Balladeer’s Blog resumes its examination of the neglected Pulp Hero G-8. This is a story-by- story look at the adventures of this World War One American fighter pilot who – along with his two wingmen the Battle Aces – took on various supernatural and super- scientific menaces thrown at the Allied Powers by the Central Powers of Germany, Austria- Hungary and the Ottoman Muslim Turks.
G-8 was created by Robert J Hogan in 1933 when World War One was still being called simply the World War or the Great War. Over the next eleven years Hogan wrote 110 stories featuring the adventures of G-8, the street-smart pug Nippy Weston and the brawny giant Bull Martin. The regular cast was rounded out by our hero’s archenemy Doktor Krueger, by Battle, G-8’s British manservant and by our hero’s girlfriend R-1: an American spy/ nurse whose real name, like G-8’s was never revealed.
61. THE CONDOR RIDES WITH DEATH (October 1938) – Introducing the Condor, a brand-new villain for G-8 and his Battle Aces. The Condor – in reality Hapsburg Austrian Prince Bruno – is a flying ace for the Central Powers and his skill at espionage and aerial combat rivals that of G-8 himself.
This airborne foe owns a castle with a customized version of an ancient catapult device which fires artillery that can wipe out opposition planes with one hit.
The Condor and his spies successfully kidnap G-8 from Le Bourget Field in the dead of night and fly off with him. In a castle behind German lines the Condor uses a lethal injection of poison to execute our hero in front of a VIP audience including military and royal dignitaries from all the Central Powers.
Under orders from Kaiser Wilhelm G-8’s corpse is paraded via train to show the world he is really dead. Bull Martin and Nippy Weston pull off an aerial commando raid that retrieves G-8’s body for burial in America but learn their old friend was just in a comatose state from Prince Bruno’s exotic poison.
This adventure doesn’t carry with it the usual Earth-shaking perils but it does provide a nice aerial warfare tableau that is refreshingly stream-lined. As a back-up story this issue featured a heavily edited version of the very first G-8 story The Bat Staffel.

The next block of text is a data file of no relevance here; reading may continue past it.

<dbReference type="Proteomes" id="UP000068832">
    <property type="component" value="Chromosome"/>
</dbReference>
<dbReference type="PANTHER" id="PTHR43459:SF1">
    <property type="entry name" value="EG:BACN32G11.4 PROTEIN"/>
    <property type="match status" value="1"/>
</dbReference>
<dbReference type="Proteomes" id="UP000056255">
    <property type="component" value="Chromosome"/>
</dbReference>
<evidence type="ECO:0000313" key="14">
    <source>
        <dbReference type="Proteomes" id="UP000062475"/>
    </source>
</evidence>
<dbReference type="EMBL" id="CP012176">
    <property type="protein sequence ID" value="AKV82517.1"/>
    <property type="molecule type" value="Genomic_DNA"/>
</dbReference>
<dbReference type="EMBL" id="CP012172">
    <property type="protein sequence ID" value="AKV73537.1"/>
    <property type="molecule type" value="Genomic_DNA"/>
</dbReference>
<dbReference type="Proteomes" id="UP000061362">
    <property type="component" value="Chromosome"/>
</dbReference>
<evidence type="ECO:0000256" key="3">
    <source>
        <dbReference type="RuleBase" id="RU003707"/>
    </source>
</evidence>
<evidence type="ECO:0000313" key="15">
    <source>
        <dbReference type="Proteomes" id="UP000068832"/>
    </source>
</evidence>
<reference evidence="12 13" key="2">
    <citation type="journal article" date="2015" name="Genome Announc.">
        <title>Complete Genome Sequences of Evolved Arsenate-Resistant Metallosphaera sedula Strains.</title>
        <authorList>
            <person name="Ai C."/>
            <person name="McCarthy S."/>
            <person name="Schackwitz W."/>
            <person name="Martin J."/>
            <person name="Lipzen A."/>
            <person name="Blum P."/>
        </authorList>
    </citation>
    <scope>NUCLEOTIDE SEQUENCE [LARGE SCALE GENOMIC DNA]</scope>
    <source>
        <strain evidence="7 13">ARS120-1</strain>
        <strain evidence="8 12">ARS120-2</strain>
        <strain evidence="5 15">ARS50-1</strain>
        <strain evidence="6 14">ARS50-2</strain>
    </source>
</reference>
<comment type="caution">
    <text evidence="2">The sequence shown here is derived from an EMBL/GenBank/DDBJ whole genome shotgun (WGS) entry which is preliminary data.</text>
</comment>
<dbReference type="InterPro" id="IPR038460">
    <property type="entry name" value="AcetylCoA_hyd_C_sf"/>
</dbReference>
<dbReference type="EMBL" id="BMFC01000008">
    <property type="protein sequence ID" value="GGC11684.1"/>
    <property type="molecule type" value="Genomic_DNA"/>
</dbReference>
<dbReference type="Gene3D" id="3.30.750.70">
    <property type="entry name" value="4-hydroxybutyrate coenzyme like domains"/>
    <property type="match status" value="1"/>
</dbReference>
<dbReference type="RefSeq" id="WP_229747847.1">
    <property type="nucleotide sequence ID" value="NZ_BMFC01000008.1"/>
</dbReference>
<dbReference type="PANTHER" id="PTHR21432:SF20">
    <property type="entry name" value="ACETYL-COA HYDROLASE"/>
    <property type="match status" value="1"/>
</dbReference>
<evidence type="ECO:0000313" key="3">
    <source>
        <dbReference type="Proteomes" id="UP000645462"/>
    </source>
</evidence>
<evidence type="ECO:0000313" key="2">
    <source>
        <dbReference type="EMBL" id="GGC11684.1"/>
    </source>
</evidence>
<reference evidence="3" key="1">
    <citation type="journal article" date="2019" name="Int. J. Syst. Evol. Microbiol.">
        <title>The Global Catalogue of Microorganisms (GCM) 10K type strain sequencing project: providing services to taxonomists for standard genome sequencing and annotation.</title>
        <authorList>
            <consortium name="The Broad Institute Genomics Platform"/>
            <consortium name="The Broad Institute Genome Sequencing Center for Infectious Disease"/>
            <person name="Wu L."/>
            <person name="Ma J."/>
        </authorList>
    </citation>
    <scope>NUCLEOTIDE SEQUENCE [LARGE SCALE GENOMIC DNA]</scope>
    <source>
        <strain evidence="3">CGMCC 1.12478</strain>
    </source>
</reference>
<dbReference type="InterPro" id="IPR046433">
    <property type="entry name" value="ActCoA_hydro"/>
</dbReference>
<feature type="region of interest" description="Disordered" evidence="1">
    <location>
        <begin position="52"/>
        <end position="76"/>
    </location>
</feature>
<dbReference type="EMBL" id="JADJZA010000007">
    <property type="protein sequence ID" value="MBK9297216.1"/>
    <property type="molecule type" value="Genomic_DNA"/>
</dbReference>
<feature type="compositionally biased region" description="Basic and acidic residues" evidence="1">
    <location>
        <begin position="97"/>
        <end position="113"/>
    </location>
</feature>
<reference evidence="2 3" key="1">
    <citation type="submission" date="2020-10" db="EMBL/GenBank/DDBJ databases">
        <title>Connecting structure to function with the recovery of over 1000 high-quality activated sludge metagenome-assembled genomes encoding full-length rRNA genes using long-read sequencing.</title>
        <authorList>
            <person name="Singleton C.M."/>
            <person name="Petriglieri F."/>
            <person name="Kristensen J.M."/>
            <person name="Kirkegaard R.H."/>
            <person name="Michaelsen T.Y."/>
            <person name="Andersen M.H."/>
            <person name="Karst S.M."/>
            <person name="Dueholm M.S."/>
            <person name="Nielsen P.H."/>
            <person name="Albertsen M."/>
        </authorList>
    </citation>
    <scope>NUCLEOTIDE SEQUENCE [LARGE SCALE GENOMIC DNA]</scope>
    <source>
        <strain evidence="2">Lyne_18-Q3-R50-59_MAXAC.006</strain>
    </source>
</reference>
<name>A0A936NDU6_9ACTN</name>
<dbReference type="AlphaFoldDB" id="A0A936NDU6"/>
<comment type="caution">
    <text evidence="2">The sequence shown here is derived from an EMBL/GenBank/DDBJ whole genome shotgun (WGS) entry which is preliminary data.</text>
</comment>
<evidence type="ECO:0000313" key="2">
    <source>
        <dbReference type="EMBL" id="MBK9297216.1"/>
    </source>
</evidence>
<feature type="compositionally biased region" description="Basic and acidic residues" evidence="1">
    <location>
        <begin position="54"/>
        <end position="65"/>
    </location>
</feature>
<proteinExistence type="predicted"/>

62. THE FLYING COFFINS OF THE DAMNED (November 1938) – The debut of Abdul Saad, an Egyptian Muslim who, like some of G-8’s previous Egyptian foes, wants his country to rejoin the Ottoman Muslim Empire.
To that end he, too, has allied himself with the Central Powers. That old Pulp magazine tradition of repetitious storylines strikes again as Abdul Saad has perfected a liquid that transforms men into living mummies. Okay, the mummy-men created by the Ring of Cleopatra way back in Patrol of the Dead were, after all – dead – so Abdul Saad’s army of mummies is at least a LITTLE different.
Anyway, no doubt stifling a yawn from the sheer familiarity of it all G-8, Bull and Nippy go into action to thwart Saad’s bandaged badasses. We get to see G-8’s hand-to-hand combat skills shine again in this tale and a fairly misleading cover illustration to boot.
63. THE BLOODY WINGS OF THE VAMPIRE (December 1938) – The Hungarians of the Austro-Hungarian Empire step to the fore in this fun adventure, boasting full-fledged villains of their own to do battle with the Allied Powers.
An elderly woman who can appear as a beautiful teenaged girl at will is called the Mother of Vampires. She uses her dark powers over all the subordinate undead to conjure up a horde of actual, supernatural vampires. Why such an exciting story merited such a boring cover illustration (see left) is beyond me.
After fighting werewolves and umpteen variations of zombies in previous stories our heroes at last go into battle against those old horror staples, vampires! The comparative novelty bumps this story up a bit over the preceding two in terms of quality.
I WILL BE EXAMINING MORE G-8 STORIES NEXT TIME!
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